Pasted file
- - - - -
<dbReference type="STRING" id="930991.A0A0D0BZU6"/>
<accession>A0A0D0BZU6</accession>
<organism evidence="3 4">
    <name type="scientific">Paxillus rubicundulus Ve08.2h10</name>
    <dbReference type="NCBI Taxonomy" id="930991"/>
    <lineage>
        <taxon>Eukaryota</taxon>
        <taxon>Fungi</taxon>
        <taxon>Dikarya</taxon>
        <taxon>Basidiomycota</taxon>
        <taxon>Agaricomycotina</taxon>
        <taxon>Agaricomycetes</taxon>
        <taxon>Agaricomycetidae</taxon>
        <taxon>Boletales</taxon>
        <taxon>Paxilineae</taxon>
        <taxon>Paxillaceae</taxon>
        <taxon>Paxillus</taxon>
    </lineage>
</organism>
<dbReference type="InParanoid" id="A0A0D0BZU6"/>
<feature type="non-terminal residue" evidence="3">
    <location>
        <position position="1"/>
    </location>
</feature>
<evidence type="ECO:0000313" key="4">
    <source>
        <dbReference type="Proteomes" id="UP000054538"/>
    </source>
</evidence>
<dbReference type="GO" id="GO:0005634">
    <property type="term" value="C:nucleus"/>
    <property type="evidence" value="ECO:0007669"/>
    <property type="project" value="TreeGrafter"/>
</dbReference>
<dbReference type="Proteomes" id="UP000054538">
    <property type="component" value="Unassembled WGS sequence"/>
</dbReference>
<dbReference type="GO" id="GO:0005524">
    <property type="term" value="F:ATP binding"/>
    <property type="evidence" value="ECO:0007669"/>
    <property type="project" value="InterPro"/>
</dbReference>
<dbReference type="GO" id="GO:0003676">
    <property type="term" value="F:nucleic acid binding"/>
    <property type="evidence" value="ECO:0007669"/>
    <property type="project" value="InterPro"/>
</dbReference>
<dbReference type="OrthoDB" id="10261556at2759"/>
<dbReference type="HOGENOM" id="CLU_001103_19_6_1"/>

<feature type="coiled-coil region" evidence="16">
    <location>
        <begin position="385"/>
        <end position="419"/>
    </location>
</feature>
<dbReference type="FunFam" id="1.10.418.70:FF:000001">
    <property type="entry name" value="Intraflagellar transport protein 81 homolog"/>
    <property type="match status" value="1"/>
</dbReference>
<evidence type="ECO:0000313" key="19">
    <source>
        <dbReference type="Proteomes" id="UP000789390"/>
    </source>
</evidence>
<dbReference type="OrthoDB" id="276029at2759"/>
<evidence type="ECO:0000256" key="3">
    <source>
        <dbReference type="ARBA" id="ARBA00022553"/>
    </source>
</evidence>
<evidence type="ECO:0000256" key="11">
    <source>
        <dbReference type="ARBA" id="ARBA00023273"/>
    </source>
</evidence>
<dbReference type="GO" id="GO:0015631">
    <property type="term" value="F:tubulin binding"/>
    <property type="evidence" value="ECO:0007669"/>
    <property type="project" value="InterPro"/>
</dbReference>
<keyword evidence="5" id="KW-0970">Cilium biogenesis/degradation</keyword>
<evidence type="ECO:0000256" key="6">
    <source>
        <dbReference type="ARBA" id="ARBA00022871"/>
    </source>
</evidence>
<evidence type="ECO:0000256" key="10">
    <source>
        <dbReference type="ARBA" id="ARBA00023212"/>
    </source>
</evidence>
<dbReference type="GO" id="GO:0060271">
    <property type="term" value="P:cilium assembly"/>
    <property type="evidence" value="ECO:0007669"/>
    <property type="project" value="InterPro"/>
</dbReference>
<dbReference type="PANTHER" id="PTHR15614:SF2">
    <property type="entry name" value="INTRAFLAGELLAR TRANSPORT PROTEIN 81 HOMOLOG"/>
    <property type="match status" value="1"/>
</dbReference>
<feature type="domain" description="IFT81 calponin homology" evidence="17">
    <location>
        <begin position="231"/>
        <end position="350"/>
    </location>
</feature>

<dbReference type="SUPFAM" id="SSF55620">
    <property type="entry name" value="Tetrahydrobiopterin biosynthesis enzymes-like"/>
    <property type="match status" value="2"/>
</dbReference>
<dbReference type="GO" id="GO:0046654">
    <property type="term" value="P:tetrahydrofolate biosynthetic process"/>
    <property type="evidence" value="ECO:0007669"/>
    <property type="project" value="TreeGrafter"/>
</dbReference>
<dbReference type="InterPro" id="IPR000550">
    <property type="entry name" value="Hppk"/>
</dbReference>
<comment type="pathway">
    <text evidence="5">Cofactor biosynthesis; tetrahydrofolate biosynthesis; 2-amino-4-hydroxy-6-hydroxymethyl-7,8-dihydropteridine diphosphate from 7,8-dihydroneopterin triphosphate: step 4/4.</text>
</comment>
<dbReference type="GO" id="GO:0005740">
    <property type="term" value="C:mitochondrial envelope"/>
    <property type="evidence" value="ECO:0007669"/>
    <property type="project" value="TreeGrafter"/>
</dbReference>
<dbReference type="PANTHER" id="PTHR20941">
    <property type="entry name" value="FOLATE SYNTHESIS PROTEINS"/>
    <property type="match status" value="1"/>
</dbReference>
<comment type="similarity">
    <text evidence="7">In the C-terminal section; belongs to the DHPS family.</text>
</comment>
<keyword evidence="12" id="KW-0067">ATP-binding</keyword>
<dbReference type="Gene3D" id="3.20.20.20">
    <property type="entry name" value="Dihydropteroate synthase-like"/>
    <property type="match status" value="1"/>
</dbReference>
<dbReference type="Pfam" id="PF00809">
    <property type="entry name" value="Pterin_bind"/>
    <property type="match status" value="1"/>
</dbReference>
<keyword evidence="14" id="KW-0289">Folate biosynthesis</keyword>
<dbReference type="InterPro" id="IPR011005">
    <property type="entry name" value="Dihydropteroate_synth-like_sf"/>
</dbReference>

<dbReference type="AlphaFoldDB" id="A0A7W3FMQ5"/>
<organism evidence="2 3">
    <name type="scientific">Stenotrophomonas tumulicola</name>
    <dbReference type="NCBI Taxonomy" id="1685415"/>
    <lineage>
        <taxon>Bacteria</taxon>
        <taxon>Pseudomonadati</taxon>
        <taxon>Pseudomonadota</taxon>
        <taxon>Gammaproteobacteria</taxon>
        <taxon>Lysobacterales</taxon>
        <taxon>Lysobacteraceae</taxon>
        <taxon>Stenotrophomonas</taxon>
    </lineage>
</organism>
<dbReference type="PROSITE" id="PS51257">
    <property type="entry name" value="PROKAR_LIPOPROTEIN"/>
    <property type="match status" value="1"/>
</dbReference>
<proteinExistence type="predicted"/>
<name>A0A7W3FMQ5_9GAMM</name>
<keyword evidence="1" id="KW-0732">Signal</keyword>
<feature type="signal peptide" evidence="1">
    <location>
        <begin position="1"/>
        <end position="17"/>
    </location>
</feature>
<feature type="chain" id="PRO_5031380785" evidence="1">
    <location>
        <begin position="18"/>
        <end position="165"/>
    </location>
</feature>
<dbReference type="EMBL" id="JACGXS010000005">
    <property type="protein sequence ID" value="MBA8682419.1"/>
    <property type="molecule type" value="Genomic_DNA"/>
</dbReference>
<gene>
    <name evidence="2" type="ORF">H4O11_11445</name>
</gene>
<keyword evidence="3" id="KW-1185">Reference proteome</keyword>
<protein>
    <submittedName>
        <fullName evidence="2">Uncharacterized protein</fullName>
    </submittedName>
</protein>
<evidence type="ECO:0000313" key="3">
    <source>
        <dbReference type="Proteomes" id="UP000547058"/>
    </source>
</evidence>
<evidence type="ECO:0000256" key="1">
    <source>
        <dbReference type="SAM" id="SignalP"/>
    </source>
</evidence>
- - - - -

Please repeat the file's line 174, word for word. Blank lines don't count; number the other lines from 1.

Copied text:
</feature>